Worse still, Senate rules bizarrely empower tiny minorities, allowing the least progressive, smallest backwaters to get their way. And why? In fashioning America, low-populated, anti-minority (slave-owning) states demanded extreme electoral power, thus dominating national politics (and presidencies) over our first “four score and seven years.” Ditto the most egregious Constitutional blackmail, awarding 3/5s of a vote for every slave (thus ballooning southern dominance). Reactionary, anti-reform voices, then terrified of an anti-slave president, reemerge in today’s GOP, aghast when racially-, culturally- and economically-diverse majorities demand their rights.
The Last Primitive Society
Across all issues, the Senate now marries glaring elitism with reactionary defenses of the status quo, a greater menace to progress and humane government than terrorism, climate, or that bevy of fake rogue politicians. Any notion of Senate philosopher-kings is thwarted by crass favoritism and partiality, passions and privilege, ego and seniority, operating somewhere between a zoo and an asylum. Per ex-senator Bob Dole: “If you’re hanging around with nothing to do and the zoo is closed, come over to the Senate. You’ll get the same kind of feeling and you won’t have to pay.” Except that Senate morasses and dead ends are paid for in spades over time.
No surprise then for 130 years senators weren’t even popularly elected but cherrypicked by state legislatures until outlawed in 1913. And what glorified elite doesn’t also insist on a super-majority, thus the filibuster, which until 1975 still took 67 votes to end (now 60). Eugene McCarthy captured the Senate perfectly as “the last primitive society in the world. We still worship the elders of the tribe and honor the territorial imperative.” Thus, massive scandals and scams galore, whether graft, bribes, blackmail, influence peddling, nearly fatal beatings, or unpunished sexual improprieties.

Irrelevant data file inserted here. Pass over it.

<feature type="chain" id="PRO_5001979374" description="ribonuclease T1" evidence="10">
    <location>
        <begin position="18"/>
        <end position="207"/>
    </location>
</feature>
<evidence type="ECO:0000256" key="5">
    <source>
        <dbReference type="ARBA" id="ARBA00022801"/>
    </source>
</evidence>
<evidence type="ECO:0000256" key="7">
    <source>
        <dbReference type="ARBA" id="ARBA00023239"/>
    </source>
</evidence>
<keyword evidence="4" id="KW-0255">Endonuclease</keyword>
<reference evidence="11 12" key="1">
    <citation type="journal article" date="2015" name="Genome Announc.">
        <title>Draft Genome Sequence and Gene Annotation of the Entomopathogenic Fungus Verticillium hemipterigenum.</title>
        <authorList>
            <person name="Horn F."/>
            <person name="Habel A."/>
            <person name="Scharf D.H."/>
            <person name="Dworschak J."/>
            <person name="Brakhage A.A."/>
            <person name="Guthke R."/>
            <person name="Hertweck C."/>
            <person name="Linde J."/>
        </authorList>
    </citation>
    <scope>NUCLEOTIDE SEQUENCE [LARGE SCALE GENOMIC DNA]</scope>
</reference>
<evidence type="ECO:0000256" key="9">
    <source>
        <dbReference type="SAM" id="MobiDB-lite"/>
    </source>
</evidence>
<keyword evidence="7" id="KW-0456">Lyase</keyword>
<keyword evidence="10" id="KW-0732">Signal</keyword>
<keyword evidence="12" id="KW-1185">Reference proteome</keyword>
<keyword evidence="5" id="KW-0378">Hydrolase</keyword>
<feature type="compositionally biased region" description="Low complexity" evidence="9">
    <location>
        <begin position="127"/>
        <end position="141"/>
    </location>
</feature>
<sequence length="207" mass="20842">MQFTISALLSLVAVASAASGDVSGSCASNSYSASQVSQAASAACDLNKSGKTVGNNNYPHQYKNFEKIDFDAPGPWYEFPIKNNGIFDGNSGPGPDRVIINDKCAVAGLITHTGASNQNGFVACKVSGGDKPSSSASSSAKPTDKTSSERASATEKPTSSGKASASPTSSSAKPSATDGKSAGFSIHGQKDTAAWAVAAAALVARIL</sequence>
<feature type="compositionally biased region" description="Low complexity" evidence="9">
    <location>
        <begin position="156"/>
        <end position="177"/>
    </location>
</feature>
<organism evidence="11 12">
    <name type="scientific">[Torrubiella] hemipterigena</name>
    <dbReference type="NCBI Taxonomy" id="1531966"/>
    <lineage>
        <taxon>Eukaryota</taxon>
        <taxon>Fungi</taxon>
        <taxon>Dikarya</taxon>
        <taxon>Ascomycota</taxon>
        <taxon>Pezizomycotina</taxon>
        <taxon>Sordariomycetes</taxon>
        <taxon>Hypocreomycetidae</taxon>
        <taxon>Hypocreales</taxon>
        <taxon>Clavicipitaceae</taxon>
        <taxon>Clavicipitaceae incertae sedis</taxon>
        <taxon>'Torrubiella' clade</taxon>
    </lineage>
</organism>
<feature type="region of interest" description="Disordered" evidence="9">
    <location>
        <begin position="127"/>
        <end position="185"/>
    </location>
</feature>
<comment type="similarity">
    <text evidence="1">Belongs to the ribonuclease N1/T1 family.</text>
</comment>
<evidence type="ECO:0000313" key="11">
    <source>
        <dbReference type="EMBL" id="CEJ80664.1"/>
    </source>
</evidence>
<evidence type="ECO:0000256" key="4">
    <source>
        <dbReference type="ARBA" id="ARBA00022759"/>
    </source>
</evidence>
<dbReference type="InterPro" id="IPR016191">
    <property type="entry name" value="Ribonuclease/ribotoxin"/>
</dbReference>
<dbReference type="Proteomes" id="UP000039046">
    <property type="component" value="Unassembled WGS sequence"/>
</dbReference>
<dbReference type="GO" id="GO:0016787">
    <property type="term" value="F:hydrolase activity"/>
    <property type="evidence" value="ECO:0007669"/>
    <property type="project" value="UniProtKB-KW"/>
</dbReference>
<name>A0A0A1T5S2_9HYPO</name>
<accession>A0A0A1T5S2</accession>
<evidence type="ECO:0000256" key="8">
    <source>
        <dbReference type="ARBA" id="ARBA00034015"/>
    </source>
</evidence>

“Negators” betraying history
Of course, it’s dastardly members able to manipulate the structure that most indicts Senate integrity. Pick from modern poseurs, schemers and illiterates, or hypocrites like Ensign, Craig (ret.) or Vitter; or retired crooks like Stevens, Coleman or Torricelli. “All I can say,” observed Will Rogers, “is that [the Senate] opens with a prayer and closes with an investigation.” Likewise, Teddy Roosevelt quipped, “When they call the roll in the Senate, the Senators do not know whether to answer ‘Present’ or ‘Not Guilty’.”